Atomic Layer Deposition Methods for Future Textile Electronic Systems

02/10/2017 - 4:00pm to 4:50pm
Speaker(s) / Presenter(s): 
Prof. Jess Jur, Assistant Professor of Textile Engineering, North Carolina State University


Atomic Layer Deposition Methods for Future Textile Electronic Systems

Advanced materials processing methods provides the opportunity for next-generation flexible electronics such as a textile fabric.  This presentation will review activity in the NEXT (Nano-Extended Textiles) research group at NC State, focused on the use of engineering design principles to develop integration and materials strategies of electronics in textiles that include new techniques that enable future industrial growth.  To this end, atomic layer deposition (ALD) and ALD-related vacuum-based processes, typically used for nanoscale materials growth in microelectronics, are defined for polymer films and fabrics.  Of particular interest is development of a new technique, called sequential vapor infiltration (SVI), by which organometallic ALD precursors are infiltrated into the bulk polymer materials and react with the available functional sites to form a network of organic / inorganic hybrid materials. The unique electro-optical properties of these hybrid materials will be explored, which opens a door to new patterned processing methods for textile electronic interconnects and sensors.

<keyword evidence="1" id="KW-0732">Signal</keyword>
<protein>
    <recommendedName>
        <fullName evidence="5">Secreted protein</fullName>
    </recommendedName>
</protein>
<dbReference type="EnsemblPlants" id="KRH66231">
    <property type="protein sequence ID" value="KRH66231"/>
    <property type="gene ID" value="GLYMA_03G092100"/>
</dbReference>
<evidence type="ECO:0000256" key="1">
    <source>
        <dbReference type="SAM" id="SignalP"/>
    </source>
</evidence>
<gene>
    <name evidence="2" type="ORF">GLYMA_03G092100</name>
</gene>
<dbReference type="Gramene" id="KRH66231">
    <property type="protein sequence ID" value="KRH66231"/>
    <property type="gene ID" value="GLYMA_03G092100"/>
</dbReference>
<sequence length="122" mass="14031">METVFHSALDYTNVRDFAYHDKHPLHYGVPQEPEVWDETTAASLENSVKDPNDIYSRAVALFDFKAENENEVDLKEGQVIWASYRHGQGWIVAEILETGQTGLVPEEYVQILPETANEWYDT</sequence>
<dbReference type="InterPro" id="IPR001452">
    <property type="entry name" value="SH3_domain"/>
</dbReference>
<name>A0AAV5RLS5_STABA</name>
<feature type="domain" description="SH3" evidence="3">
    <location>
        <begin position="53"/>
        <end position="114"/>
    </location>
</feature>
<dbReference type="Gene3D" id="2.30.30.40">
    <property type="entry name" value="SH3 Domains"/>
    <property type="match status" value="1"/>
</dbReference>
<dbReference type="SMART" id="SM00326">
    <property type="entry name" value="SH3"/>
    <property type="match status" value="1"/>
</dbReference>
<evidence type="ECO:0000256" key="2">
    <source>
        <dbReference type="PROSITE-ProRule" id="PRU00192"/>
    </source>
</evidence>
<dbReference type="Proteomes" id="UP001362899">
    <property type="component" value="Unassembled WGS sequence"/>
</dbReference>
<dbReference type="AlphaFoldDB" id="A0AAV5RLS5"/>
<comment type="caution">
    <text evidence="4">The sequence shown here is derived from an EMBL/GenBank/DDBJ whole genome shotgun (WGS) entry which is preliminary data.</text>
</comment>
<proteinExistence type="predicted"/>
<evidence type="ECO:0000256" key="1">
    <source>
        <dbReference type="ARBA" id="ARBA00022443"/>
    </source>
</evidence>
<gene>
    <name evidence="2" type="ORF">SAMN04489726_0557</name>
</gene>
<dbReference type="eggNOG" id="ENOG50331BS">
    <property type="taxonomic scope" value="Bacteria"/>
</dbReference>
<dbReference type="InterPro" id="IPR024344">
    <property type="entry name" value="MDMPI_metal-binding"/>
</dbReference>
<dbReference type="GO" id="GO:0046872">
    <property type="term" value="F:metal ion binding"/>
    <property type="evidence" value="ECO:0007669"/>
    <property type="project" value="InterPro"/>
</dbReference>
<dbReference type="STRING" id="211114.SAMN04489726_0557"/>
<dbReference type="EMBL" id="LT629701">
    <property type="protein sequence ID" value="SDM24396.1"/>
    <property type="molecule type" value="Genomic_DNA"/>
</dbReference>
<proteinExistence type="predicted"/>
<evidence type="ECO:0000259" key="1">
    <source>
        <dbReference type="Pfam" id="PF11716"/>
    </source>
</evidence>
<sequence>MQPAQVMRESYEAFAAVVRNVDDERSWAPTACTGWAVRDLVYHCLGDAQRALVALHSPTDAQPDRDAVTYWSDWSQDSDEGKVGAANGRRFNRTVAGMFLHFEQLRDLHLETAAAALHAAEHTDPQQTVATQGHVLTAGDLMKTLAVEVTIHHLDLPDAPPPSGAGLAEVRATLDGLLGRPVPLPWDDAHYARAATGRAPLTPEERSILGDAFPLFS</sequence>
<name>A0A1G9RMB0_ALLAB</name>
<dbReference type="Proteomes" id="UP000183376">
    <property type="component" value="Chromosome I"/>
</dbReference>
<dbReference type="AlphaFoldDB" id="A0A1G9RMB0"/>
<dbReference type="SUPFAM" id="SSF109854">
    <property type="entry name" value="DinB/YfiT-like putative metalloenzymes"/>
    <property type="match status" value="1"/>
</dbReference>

Dr. Jesse Jur is an Assistant Professor of Textile Engineering, Chemistry & Science at NC State University's College of Textiles, the global leader in textile education and research. After his undergraduate studies at the University of South Carolina and industrial experience in Silicon Valley, Dr. Jur earned his Ph.D. in Materials Science and Engineering at NC State in 2007. Dr. Jur’s studies examine the interfaces of technologies from semiconductor device development to textile designs.  His current research focuses on integration of systems electronics into wearable platforms for energy harvesting and monitoring of a person's environmental and physiological state. He is the Technology Thrust Leader for ‘Wearability and Data’ for ASSIST (Advanced Self-Powered Systems of Integrated Sensors and Technologies), a National Science Foundation Nanosystems Engineering Research Center (NERC).  He is also the co-director of the Textile Engineering and Textile Technology Engineering Design Program in the College of Textiles, an intensive course that interfaces students and industry for innovative product development.


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